As we age, it can become difficult to grow muscle mass like in our youth. There are many reasons for this, but most are lifestyle changes rather than age-specific ones.
Reversing the trend of muscle loss can be a positive step, offering many health benefits. But could identifying the easiest muscles to grow in later life help you? Or is it more critical to target harder muscles?
Why is building muscle in later life difficult?
Sadly, it is true that building muscle in later life can be more difficult. There are several reasons why this is the case:
- Lifestyle - We tend to be less active as we age. This can be down to mobility issues and an increased risk of injuries. In addition, a more sedentary life can lead to muscle loss.
- Sarcopenia - This is the natural decline in muscle mass as we age. As a result, muscle fibres become smaller, less numerous, and less able to repair themselves after workouts and injuries.
- Less protein - Another side effect of ageing is that we tend to eat less, reducing our protein intake. Dietary protein plays a crucial role in muscle building and maintenance.
- Limited mobility - Age can cause a lot of stress and strain on our bodies, which can impact our mobility. As injuries become harder to recover from, and a lifetime of poor posture can cause long-term issues, our mobility will decrease. In addition, not having a full range of motion can affect muscle growth and reduce the number of exercises available.
There are more reasons than the ones above, but these are the most important. It’s important to note that the above reasons may make it more challenging to build muscle, but that does not mean you can’t do it.
In fact, following a well-designed resistance program (free weights and machines) can help reduce the impact of these age-related conditions.
Exercise can help improve your mobility, fuel your appetite (which can lead to increased protein intake), help prevent lifestyle factors affecting your muscle growth, and help lessen the effects of sarcopenia.
What are the easiest muscles to grow in later life?
Finding the easiest muscles to grow is tricky, as it can differ from person to person based on their unique circumstances. For example, someone with a bad back may struggle to train their abdominals more than someone whose back is fine.
Does that make abdominals a problematic muscle to grow for everyone? No. But many people are susceptible to back problems as they age, which is something to consider.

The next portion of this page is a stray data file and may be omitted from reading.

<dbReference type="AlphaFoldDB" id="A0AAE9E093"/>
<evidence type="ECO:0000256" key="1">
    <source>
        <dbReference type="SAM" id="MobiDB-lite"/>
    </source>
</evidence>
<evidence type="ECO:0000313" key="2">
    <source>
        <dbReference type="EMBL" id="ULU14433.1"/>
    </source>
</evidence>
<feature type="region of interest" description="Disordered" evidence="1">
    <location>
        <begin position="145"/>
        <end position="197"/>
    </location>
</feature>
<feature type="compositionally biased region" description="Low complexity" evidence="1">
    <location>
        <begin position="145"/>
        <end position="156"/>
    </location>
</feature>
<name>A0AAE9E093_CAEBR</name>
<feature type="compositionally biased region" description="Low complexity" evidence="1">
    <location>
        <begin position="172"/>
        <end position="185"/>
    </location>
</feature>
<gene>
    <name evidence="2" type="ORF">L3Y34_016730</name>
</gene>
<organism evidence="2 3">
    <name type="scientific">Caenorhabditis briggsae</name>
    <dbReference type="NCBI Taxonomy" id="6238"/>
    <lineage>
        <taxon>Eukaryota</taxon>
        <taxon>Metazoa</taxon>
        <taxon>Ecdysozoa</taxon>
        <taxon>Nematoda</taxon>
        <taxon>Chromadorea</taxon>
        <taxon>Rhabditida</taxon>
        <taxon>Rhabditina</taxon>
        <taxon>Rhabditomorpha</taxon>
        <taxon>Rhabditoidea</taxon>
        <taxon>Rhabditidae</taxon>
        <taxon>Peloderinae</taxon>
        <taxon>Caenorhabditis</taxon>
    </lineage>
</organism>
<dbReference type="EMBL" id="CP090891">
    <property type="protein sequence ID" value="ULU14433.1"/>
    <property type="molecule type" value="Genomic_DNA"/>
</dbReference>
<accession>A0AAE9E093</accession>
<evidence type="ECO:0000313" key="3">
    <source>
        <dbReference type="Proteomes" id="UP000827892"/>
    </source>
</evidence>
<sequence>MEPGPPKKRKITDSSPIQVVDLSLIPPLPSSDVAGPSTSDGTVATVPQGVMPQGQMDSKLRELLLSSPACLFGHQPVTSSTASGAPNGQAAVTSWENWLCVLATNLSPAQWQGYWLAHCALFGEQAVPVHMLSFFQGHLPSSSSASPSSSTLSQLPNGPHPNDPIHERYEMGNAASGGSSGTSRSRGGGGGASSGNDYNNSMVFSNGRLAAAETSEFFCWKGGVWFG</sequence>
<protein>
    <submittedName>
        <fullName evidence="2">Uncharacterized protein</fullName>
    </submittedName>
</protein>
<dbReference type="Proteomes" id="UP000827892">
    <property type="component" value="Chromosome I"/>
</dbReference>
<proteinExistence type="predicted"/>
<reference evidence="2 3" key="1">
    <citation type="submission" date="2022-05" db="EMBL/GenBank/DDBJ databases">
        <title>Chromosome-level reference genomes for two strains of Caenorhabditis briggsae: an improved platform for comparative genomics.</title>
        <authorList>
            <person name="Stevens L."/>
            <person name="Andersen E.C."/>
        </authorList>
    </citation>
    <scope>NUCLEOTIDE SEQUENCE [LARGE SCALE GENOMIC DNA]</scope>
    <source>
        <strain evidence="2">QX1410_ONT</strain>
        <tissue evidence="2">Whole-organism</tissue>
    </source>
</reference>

We have based this list on several factors. The first is how easy the muscles are to build without considering age. Then we've thought about which exercises are more accessible to people over 50 or over 60. For example, Olympic lifting is unlikely to suit most people over 60. In contrast, a seated leg extension is perfect and works the quadriceps well.
Check out our article on building muscle after 50 to learn more about creating effective training programs.
Training the upper body is an excellent way for people over 60 to gain muscle. The upper back muscle group is straightforward to train, and you can get exceptional results. The trapezius muscles are at the centre of your upper back. These are the muscles responsible for shrugging your shoulders up and down.
When you carry a large shopping bag in both hands, your trapezius muscles do most of the work.
Training the trapezius muscles is easy and has a lot of practical applications. The barbell shrug is very popular for training the traps, but if you have mobility issues, then the dumbbell shrug is a better option.
Another great trap-building exercise is the farmer's walk. This involves holding a dumbbell in each hand and walking as far as you can with your chest pushed out and your shoulders back. This can be done with shopping bags on your way back from the supermarket if you don’t have access to a gym.
2. Gluteus Maximus
A highly underrated and under-targeted muscle group, the glutes are easy to grow through some simple lower body exercises. Squats, lunges, step-ups, glute bridges, and resistance machines such as the leg press are all great for building your glutes.
If you have mobility issues, exercises such as the box squat are perfect, allowing you to train your glutes in the safest way possible. The leg press machine is also a highly accessible exercise for seniors—an excellent option for lifting weights on leg day.
The quadriceps are one of the most targeted muscles in bodybuilding because they can look aesthetically pleasing and are highly functional. Older people may not be interested in bodybuilding, but training your quads can be highly beneficial, and it is pretty easy to do so.